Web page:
On 31 January 1997, the Second National Agreement on Temporary Employment
Agencies was signed. This is the second agreement reached in this sector
since the activity of temporary employment agencies (TEAs) in Spain was
approved in 1994. It will remain in force until 31 December 1999.
One of the continuing quarrels between the Social Democrat Government and the
largest trade union confederation, the Confederation of Trade Unions for
Blue-Collar Workers (Landsorganisationen or LO), appears to have been settled
by an agreement on the overall features of the unemployment insurance system,
presented on 12 February. Formally, the Government is not involved in the
settlement, but the details of the settlement were presented in a press
release from the Ministry of Labour and in person by the Minister of Labour,
Margareta Winberg, together with LO's vice-president, Wanja Lundby-Wedin.
Eurofound’s European Company Survey (ECS) maps and analyses company policies and practices which can have an impact on smart, sustainable and inclusive growth, as well as the development of social dialogue in companies. This series consists of outputs from the ECS 2009, the second edition of the survey. The survey was first carried out in 2004–2005 as the European Establishment Survey on Working Time and Work-Life Balance.
Eurofound’s European Company Survey (ECS) maps and analyses company policies and practices which can have an impact on smart, sustainable and inclusive growth, as well as the development of social dialogue in companies. This series consists of outputs from the ECS 2013, the third edition of the survey. The survey was first carried out in 2004–2005 as the European Establishment Survey on Working Time and Work-Life Balance.
Eurofound’s European Quality of Life Survey (EQLS) examines both the objective circumstances of European citizens' lives and how they feel about those circumstances and their lives in general. This series consists of outputs from the EQLS 2003, the first edition of the survey.
Eurofound's European Quality of Life Survey (EQLS) examines both the objective circumstances of European citizens' lives and how they feel about those circumstances and their lives in general. This series consists of outputs from the EQLS 2007, the second edition of the survey. The survey was first carried out in 2003.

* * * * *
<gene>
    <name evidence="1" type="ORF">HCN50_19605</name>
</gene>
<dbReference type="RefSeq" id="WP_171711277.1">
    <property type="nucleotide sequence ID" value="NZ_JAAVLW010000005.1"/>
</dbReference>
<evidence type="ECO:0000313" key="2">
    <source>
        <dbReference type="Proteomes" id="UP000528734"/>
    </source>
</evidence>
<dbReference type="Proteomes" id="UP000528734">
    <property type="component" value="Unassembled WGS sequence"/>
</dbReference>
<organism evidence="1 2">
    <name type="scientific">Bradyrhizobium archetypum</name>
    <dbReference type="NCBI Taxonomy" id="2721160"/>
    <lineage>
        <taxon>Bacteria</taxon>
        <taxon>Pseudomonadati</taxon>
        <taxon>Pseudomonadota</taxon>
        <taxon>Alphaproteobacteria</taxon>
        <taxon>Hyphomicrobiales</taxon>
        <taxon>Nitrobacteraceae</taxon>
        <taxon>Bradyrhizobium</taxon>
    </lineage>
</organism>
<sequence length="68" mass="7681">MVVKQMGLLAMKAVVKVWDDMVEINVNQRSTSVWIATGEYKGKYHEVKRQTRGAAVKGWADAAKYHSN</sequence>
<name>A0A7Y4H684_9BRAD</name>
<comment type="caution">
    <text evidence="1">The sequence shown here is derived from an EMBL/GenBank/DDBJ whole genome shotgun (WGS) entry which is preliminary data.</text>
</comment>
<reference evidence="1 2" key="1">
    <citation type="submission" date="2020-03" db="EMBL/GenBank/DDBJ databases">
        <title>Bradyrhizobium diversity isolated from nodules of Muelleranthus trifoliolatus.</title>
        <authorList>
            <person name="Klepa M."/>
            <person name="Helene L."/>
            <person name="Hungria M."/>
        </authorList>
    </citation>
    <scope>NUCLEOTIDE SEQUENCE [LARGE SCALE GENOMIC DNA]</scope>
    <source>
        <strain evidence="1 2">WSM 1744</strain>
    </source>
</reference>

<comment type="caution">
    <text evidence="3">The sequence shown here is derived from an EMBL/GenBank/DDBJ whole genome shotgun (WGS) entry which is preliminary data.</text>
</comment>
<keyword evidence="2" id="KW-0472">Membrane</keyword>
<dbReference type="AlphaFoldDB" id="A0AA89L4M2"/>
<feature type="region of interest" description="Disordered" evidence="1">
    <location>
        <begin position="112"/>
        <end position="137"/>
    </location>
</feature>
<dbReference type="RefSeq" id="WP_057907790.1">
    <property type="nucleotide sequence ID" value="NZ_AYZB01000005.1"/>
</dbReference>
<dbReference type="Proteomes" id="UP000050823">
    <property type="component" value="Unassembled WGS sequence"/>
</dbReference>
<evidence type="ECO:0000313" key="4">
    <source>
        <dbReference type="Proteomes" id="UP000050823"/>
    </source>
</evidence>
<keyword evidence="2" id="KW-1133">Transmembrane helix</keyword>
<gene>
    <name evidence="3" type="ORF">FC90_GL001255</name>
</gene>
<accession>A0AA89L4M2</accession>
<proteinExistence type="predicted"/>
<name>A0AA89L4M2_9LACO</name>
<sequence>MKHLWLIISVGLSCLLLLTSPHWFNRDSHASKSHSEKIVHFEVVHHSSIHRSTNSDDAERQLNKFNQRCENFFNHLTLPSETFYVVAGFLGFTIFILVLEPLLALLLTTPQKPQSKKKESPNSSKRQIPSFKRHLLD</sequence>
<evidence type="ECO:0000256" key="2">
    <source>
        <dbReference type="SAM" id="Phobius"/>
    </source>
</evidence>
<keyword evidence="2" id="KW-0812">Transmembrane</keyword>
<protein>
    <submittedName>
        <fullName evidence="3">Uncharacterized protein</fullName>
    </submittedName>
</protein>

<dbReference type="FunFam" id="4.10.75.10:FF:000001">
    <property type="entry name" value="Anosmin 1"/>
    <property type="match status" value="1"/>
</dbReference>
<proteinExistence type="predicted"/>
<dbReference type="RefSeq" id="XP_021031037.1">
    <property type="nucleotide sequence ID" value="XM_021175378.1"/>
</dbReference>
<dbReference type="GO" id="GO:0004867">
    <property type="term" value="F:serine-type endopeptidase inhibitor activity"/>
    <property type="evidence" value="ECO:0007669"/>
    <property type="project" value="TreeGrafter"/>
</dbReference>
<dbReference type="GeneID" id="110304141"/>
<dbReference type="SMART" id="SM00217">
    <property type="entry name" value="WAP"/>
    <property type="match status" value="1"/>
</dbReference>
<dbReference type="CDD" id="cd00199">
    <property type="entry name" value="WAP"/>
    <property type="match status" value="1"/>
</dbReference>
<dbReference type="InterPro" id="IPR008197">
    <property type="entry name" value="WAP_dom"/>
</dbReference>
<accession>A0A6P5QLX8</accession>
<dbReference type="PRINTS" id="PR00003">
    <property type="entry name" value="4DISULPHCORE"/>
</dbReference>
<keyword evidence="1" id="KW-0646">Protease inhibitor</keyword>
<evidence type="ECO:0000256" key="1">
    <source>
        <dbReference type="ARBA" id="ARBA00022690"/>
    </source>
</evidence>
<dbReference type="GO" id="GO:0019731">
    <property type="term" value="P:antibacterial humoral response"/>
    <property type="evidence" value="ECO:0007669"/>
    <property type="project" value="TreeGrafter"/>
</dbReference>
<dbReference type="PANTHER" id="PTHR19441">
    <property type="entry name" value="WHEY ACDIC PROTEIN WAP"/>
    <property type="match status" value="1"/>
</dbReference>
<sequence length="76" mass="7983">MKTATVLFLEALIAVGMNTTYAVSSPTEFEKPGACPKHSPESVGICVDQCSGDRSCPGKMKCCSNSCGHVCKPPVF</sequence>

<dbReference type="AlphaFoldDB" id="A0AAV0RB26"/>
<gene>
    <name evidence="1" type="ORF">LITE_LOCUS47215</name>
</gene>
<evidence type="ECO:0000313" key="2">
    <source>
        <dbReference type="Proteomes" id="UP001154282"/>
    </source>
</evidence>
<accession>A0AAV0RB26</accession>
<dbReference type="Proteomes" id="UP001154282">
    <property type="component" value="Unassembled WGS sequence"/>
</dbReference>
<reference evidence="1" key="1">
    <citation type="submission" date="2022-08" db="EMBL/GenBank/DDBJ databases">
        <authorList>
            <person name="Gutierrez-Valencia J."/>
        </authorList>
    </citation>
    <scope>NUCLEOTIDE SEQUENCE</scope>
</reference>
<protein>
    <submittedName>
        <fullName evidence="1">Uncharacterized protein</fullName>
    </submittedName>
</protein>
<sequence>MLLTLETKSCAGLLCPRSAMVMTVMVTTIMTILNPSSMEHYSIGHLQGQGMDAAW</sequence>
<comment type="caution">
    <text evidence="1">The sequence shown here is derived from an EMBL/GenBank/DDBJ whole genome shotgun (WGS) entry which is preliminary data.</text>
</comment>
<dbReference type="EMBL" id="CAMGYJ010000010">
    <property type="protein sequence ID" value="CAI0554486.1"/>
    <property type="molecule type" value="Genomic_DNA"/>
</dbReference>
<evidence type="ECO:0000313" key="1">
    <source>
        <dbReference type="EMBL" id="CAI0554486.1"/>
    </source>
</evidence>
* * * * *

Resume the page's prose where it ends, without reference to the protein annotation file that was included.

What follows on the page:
Eurofound's European Quality of Life Survey (EQLS) examines both the objective circumstances of European citizens' lives and how they feel about those circumstances and their lives in general. This series consists of outputs from the EQLS 2012, the third edition of the survey. The survey was first carried out in 2003.
Eurofound’s European Working Conditions Survey (EWCS) paints a wide-ranging picture of Europe at work across countries, occupations, sectors and age groups. This series consists of findings from the EWCS 2005, the fourth edition of the survey. The survey was first carried out in 1990.
Eurofound’s European Working Conditions Survey (EWCS) paints a wide-ranging picture of Europe at work across countries, occupations, sectors and age groups. This series consists of findings from the EWCS 2010, the fifth edition of the survey. The survey was first carried out in 1990.
This publication series explores scenarios for the future of manufacturing. The employment implications (number of jobs by sector, occupation, wage profile, and task content) under various possible scenarios are examined. The scenarios focus on various possible developments in global trade and energy policies and technological progress and run to 2030.
This paper provides an analytical summary of state of the art academic and policy literature on the impact of climate change and policies to manage transitions to a carbon neutral economy on employment, working conditions, social dialogue and living conditions. It maps the key empirical findings around the impact of climate change and the green transitions on jobs, sectors, regions and countries in Europe, identifying the opportunities and risks that climate change policies bring to European labour markets.